If you’ve ever experienced acne, your first thought was probably how to get rid of it — fast. Maybe you’ve tried over-the-counter acne washes, treatments, and creams; but if you’ve never seen a doctor about it, you might not have considered getting prescribed oral antibiotics for chest, back, and/or really severe acne.
What is an oral acne treatment?
Oral acne treatment can be an antibiotic pill that is taken once or twice a day and prescribed by a doctor. Because this method is very strong, it is usually saved for patients with moderate to severe acne. Noticeable effects from this treatment may take anywhere from 2 weeks to 2 months. Oral acne treatment can also be isotretinoin (Accutane) which is a very strong version of the topical tretinoin.
The above situation is totally normal, albeit maybe a bit scary. So let’s discuss everything you need to know about oral antibiotics.
How Do Oral Antibiotics Work to Treat Acne?
Before learning about the different types of oral antibiotics that are used to treat acne, it’s important to understand what an antibiotic does. “Anti” means ‘against’ and “Biotic” roughly translates to ‘life’. Therefore, antibiotics are “anti-life.” But that doesn’t mean it’s going to hurt you – the ‘life’ in this case is the bacteria that contributes to your acne. In short, antibiotics stop the growth of bacteria to help treat acne.
Oral antibiotics are prescribed by physicians and should be used as directed. There are many oral antibiotics used for acne, including, but not limited to Doxycycline, Erythromycin, Tetracycline, Minocycline, Trimethoprim/Sulfamethoxazole (TMP-SMX), and Azithromycin.
Please note that oral antibiotics do not cure acne. While antibiotics reduce inflammation caused by bacteria and kill bacteria, they may not prevent acne from returning. Furthermore, following additional healthy skin practices (i.e. managing stress, washing no more than twice a day, avoiding hair grease, etc) and/or using topical acne treatments like benzoyl peroxide and/or Tretinoin may be necessary to maintain acne-free skin.
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Side effects of oral antibiotics
SSide effects from oral antibiotics are uncommon but may occur in some individuals. While the most frequently reported symptoms come from the digestive system, the following are also possible:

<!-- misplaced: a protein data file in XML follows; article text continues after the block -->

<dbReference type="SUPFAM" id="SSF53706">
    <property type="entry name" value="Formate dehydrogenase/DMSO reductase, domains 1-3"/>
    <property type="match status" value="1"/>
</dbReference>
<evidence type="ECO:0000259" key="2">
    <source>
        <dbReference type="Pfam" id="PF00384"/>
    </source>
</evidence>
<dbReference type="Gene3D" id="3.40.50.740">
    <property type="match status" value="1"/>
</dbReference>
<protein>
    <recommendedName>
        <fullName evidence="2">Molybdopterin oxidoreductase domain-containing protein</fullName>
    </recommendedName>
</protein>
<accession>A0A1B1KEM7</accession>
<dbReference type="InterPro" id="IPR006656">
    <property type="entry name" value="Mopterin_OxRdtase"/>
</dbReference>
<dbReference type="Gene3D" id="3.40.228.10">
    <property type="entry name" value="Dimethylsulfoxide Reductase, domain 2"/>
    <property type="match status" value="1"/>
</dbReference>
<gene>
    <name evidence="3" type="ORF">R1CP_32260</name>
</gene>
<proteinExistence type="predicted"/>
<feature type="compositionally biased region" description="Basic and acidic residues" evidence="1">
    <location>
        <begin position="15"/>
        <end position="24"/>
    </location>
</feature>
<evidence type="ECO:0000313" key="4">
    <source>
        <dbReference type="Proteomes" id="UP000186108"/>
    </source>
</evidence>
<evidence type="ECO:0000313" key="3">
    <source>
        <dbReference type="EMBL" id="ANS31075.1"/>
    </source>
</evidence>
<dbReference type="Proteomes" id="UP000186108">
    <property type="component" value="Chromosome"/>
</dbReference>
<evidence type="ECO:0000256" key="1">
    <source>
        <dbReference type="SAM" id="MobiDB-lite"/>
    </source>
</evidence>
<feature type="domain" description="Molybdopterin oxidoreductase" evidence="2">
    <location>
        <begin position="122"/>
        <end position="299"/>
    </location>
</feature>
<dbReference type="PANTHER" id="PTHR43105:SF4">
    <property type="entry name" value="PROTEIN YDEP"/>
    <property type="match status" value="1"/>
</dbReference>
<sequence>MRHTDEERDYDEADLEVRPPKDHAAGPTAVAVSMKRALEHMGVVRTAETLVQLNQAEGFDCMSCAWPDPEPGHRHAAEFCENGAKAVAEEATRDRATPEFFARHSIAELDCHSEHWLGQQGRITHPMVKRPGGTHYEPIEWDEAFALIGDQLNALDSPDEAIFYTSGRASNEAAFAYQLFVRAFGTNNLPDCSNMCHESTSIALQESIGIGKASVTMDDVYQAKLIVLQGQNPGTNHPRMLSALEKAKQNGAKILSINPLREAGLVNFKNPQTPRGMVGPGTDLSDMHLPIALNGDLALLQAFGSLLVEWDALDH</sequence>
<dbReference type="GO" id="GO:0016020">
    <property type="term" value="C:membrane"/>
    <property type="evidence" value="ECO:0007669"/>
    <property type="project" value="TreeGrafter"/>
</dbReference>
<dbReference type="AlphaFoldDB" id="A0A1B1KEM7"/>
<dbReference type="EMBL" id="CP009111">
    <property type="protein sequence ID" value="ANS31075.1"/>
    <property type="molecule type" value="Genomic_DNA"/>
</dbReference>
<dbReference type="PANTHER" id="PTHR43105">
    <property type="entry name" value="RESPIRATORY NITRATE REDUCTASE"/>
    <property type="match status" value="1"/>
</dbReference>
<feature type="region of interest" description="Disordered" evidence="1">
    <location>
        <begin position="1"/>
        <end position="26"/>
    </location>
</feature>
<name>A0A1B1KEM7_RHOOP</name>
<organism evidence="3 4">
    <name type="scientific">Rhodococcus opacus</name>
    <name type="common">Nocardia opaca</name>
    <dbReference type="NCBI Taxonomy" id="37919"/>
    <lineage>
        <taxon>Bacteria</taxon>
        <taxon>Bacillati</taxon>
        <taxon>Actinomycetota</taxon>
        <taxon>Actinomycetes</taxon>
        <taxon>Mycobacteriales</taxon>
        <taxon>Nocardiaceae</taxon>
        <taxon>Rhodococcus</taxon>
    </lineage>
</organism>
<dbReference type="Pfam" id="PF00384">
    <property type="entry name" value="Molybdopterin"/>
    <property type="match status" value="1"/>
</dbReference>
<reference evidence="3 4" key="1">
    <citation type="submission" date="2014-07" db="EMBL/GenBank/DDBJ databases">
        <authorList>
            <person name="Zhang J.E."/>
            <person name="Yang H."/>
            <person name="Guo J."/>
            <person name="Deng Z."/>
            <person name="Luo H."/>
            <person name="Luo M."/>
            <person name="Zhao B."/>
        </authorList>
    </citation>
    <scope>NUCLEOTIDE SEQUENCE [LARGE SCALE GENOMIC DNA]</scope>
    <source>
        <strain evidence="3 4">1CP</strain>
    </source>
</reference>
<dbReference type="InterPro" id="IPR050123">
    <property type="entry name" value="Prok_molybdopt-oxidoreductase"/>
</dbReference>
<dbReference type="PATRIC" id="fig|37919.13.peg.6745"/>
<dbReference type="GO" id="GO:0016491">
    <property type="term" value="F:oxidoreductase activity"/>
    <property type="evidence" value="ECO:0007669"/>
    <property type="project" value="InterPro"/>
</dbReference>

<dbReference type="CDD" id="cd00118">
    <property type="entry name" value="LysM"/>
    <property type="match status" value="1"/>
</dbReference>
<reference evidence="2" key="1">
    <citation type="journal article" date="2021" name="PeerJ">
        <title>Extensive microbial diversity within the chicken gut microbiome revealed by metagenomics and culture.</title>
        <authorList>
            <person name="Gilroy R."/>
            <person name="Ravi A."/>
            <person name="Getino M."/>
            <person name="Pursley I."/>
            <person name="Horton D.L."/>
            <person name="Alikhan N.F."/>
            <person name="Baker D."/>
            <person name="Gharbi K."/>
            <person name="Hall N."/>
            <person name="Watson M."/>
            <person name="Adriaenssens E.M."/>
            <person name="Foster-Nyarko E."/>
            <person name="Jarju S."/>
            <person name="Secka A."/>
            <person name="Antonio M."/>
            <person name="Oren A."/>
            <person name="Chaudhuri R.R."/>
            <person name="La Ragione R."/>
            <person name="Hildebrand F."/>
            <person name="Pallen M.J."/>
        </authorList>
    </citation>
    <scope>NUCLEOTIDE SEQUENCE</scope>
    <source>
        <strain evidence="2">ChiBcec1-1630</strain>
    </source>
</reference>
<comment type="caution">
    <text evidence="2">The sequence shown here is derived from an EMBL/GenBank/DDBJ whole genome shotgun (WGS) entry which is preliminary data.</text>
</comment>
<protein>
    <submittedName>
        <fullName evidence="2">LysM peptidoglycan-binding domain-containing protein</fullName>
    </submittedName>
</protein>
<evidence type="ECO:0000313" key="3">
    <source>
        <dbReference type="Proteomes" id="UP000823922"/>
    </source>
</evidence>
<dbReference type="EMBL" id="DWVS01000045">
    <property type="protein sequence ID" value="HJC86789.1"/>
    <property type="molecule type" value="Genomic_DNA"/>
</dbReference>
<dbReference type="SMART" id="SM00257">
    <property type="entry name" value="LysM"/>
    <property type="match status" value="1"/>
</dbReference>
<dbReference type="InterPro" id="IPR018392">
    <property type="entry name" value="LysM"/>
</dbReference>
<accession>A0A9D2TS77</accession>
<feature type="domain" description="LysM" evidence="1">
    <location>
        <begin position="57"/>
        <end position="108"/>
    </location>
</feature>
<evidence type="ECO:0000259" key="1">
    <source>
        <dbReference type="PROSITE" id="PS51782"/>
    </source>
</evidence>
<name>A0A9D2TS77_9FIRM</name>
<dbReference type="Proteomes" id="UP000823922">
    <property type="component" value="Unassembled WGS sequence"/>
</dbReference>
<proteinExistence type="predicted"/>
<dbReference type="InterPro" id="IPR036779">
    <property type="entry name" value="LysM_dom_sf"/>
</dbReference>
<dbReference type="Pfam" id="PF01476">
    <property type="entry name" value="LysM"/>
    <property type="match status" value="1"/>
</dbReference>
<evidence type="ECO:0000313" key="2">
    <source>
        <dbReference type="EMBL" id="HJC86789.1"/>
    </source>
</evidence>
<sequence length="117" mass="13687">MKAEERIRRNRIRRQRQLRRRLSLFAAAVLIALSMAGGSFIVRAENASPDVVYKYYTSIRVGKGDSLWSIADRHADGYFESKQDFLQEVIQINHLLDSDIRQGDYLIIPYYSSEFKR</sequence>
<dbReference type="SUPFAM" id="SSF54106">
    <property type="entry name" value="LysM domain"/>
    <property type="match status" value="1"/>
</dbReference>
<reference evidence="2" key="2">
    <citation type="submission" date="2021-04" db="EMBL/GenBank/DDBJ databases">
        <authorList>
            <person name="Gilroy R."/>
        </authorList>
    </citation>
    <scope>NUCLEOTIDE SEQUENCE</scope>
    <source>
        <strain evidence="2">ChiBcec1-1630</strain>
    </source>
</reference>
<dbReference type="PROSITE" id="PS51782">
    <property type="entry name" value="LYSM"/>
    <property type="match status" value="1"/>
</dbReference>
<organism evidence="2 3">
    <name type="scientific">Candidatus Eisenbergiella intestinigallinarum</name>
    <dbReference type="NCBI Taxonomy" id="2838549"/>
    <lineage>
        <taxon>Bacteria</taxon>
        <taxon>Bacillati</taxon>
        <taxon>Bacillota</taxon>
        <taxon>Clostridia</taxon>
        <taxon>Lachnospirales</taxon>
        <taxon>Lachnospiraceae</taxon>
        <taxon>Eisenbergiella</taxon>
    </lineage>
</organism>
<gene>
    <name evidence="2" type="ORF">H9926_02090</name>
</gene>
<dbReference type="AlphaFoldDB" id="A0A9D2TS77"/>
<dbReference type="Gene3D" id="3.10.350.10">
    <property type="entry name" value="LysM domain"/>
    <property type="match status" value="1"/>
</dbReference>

- Nausea and/or vomiting
- Bloating and indigestion
- Loss of appetite
- A raised, itchy skin rash
- Coughing and/or wheezing
- Tightness of the throat
If you are taking oral antibiotics and notice any of the above side effects (or others), consult your doctor as soon as possible. In some cases, you may need to decrease the dose or stop the medication. If you are having wheezing or tightness of the throat, stop the medication, call 911, and/or go to the emergency room.
Controversies over the use of antibiotics
It’s important to remember that oral antibiotics should be used as directed and may only be necessary as a last resort. If an individual takes antibiotics too often, the bacteria on your skin and in your body may develop antibiotic resistance, in which case antibiotics may not be effective in the future for acne but also for blood/urine infections, you may get in the future. For this reason, physicians typically prescribe oral antibiotics for a short period of time (3-6 months maximum).
Bacterial resistance to antibiotics
Antibiotic resistance occurs when bacteria are still able to grow despite the presence of antibiotics. Using an antibiotic for a prolonged period of time increases the chances of this happening because bacteria can mutate and develop the ability to live despite the antibiotic.